New Caledonia was formally annexed by France in 1853, and Europeans and Polynesians, as well as other settlers, have since made the indigenous Kanak people a minority (27%, 11% and 39% respectively in the 2014 census). The territory was used as a penal colony from 1864 to 1897, and the Kanaks were "excluded from the French economy and from mining work, and ultimately confined to reservations". Between 1976 and 1988, conflicts between the French government and the independence movement saw periods of serious violence and disorder (culminating in the Ouvéa cave hostage taking in 1988), with the emerging Kanak independence movement gaining support from many Kanaks frustrated with their lower socio-economic status and lack of involvement in the economy, seen as problems caused by the French "exploitation". Though GDP per capita (nominal) is high at $38,921 and though New Caledonia is a major producer of nickel, there is significant inequality in income distribution, with many claiming that the mining revenue benefits people outside the territory and its (declining) mining communities.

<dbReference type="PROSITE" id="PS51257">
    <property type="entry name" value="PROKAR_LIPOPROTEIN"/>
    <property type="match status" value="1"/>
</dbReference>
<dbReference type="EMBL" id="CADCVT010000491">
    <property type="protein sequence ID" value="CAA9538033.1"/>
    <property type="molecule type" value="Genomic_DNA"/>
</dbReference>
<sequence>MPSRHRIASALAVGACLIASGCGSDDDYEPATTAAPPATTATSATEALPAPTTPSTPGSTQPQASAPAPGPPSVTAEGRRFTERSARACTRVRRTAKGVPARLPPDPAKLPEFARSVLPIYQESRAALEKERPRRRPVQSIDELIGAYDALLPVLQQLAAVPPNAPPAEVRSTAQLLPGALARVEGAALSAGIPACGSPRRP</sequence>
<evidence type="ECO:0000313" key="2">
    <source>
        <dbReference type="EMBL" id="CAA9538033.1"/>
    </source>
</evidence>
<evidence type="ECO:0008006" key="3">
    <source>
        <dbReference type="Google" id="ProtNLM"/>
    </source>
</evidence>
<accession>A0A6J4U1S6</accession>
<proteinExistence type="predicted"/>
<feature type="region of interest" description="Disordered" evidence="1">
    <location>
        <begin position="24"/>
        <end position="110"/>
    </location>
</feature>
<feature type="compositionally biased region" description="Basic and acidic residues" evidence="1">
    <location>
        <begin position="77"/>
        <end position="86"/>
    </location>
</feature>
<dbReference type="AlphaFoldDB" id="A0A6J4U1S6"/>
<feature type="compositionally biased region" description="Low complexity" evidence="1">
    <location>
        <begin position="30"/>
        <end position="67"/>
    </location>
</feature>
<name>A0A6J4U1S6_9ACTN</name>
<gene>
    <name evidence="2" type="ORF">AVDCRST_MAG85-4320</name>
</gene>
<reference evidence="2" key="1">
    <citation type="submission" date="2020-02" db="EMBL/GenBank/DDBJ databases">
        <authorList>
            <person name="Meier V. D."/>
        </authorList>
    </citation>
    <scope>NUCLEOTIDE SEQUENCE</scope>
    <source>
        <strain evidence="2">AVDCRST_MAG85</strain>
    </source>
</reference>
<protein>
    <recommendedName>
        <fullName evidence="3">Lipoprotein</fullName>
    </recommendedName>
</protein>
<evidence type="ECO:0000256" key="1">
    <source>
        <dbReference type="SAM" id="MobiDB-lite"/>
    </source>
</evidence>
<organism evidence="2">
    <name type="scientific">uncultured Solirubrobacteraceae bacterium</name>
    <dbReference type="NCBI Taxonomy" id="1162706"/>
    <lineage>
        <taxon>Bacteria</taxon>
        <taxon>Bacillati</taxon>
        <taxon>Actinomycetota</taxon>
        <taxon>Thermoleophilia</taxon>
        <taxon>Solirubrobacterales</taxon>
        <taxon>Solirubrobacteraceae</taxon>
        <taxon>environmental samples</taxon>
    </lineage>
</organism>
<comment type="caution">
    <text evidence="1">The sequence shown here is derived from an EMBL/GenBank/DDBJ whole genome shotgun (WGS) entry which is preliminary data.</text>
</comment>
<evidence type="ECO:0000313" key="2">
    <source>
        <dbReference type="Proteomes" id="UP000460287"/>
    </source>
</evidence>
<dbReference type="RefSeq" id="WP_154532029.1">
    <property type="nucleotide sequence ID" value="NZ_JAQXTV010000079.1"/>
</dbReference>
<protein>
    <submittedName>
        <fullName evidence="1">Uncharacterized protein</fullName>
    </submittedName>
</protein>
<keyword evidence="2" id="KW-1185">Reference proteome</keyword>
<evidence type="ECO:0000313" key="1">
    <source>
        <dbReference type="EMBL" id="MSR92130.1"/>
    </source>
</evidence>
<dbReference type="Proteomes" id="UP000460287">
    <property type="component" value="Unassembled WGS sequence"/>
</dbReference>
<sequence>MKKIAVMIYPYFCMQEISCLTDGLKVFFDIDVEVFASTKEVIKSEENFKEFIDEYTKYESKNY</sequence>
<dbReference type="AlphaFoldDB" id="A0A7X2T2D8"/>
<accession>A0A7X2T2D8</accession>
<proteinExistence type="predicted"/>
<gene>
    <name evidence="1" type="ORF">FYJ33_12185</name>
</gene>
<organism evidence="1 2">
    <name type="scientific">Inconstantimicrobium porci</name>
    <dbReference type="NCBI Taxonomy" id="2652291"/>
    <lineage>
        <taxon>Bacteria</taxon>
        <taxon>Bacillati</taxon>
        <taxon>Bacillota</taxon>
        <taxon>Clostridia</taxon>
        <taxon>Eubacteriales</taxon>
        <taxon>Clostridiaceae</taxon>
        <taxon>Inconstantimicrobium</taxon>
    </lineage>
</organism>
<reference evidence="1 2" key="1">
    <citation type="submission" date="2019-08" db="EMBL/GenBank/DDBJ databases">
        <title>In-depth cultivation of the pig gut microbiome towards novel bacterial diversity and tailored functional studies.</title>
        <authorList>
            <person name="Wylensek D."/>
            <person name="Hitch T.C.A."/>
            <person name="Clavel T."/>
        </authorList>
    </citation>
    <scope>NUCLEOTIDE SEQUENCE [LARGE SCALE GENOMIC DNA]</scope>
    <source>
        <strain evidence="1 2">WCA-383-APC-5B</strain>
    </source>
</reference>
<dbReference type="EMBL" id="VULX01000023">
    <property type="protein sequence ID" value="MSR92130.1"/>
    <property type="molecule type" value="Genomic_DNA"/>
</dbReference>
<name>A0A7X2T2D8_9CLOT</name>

Since 1986, the United Nations Committee on Decolonization has included New Caledonia on the United Nations list of Non-Self-Governing Territories. The 1987 New Caledonia independence referendum, the first referendum on independence, was held the following year on 13 September 1987, but independence was rejected by a large majority, with 842 people (1.7%) voting for independence and 48,611 people (98.3%) voting to remain a part of France. Many pro-independence groups, such as the Kanak and Socialist National Liberation Front (FLNKS), boycotted the vote. The participation was 59.10%.
The Matignon Agreements, signed on 26 June 1988, ensured a decade of stability. The Nouméa Accord signed 5 May 1998, set in motion a 20-year transition that transferred certain powers to the local government and laid the groundwork for an independence referendum in 2018.
The Nouméa Accord stated a vote must take place by the end of 2018. On 2 November 2017, Édouard Philippe, the French Prime Minister, led a meeting to begin work on the referendum of independence, to be held by November 2018. On 20 March 2018, it was announced that the independence referendum would be held on 4 November 2018.